October 2019: Finding good Italian food in Miami is easy, partly because there’s really no such thing as bad pizza or pasta. For the great dishes—the kind with sauce so yummy you can’t help but slurp your spaghetti or soak up every last bit with bread—you come here. We’ve added five new restaurants to go to for your Italian food fix: from the casual at Time Out Market Miami to the upscale at Fiola and Le Sirenuse to the communal and innovative at Mi’talia. Mangia!
Ah, pasta. The thing we love most but also the reason we’re in a committed relationship with our trainer and just about live in the nearest Miami gym. Though even just a few bites of the carbonara at any of the best Italian restaurants Miami has to offer makes it all worth it. The ristorantes and trattorias that make up our list of Italian restaurants in Miami are known for their delightful, rustic cucinas serving up all the classics, from Miami’s best pizza and pasta to fantastic risotto and veal chops. Whether it’s cheat day or Wednesday, which seems as good a day as any to tuck into a steaming bowl of carbs, here’s where you should go for your next big Italian feast.
Best Italian restaurants in Miami
What is it? This darling, family-owned ristorante doesn’t look like much from the outside. But inside, it’s abuzz with the sound of clinking glasses and fast-talking Italian servers taking orders and maneuvering large plates of fresh pasta about the cozy dining room.
Why go? Sapore di Mare does the cheese-wheel preparation justice, tossing each dish in individually sized rounds of aged parmesan. Even if you think you don’t want them, get it with truffles. No one ever regrets ordering truffles.
What is it? Rustic, dark, cozy—Michael Pirolo’s Macchialina is a laid-back, family-style trattoria serving homey Italian food. It’s in the heart of South Beach but regularly packs in the locals.
Why go? The pasta is light, fresh and always made in-house. Short rib lasagna and artichoke mezzaluna are crowd favorites, especially on Thursday nights when pasta is priced at just $10.
What is it? This looker of a Mediterranean restaurant hails from Positano in Italy’s Amalfi Coast but the feel is every bit Old Florida.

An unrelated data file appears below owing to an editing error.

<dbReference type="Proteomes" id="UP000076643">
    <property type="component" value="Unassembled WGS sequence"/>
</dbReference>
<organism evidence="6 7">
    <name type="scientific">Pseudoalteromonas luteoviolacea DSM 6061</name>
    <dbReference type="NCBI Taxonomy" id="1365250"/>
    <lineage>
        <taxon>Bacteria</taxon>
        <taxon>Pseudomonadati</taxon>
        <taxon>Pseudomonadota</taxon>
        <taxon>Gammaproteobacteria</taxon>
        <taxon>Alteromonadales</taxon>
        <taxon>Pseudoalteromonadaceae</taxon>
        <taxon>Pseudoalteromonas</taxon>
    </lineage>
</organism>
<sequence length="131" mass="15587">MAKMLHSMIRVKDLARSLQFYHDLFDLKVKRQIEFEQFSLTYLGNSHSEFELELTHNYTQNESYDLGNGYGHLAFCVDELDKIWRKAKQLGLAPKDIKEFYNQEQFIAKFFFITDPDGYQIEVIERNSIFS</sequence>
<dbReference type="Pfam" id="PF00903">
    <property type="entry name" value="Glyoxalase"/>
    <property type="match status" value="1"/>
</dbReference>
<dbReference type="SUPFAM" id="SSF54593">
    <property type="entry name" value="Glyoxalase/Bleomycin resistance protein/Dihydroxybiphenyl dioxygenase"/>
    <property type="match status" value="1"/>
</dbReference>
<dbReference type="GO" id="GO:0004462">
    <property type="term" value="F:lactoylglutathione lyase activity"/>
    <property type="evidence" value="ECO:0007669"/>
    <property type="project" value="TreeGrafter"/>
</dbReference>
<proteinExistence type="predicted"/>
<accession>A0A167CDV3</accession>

Why go? Amalfi is far and crowded, and scoring a reservation at the original Sirenuse is nearly impossible. The Surfside restaurant is more than the next best thing, serving thoughtful Italian cuisine in an elegant environment that isn’t overrun by tourists.
What is it? The Miami outpost of award-winning chef Scott Conant’s celebrated Italian restaurant (others include New York and Las Vegas). It’s white tablecloth and expensive but the lounge/bar up front and beachfront setting keep the vibe relaxed.
Why go? We’re not messing around when we say the tomato-basil spaghetti is life-changing—and it’s served perfectly al dente in a neat, slurpable mound. You’ll never think about pasta Pomodoro the same way again.
What is it? Chefs Jeff McInnis and Janine Booth prove they know their way around an Italian menu with their latest South Miami restaurant with Grove Bay Hospitality Group—which is conveniently adjacent to the couple’s popular chicken spot, Root & Bone.
Why go? From the pizza (get the sunflower topped with actual seeds) and the flatbreads (the mushroom is the move) to the crusty bread served alongside mama’s tender meatballs, the dough is the star at Mi’talia—flavorful, chewy and with just the right amount of pull.
What is it? Chef Giorgio Rapicavoli’s Time Out Market eatery serves all the greatest hits from his Coral Gables restaurant, Eating House, and then some.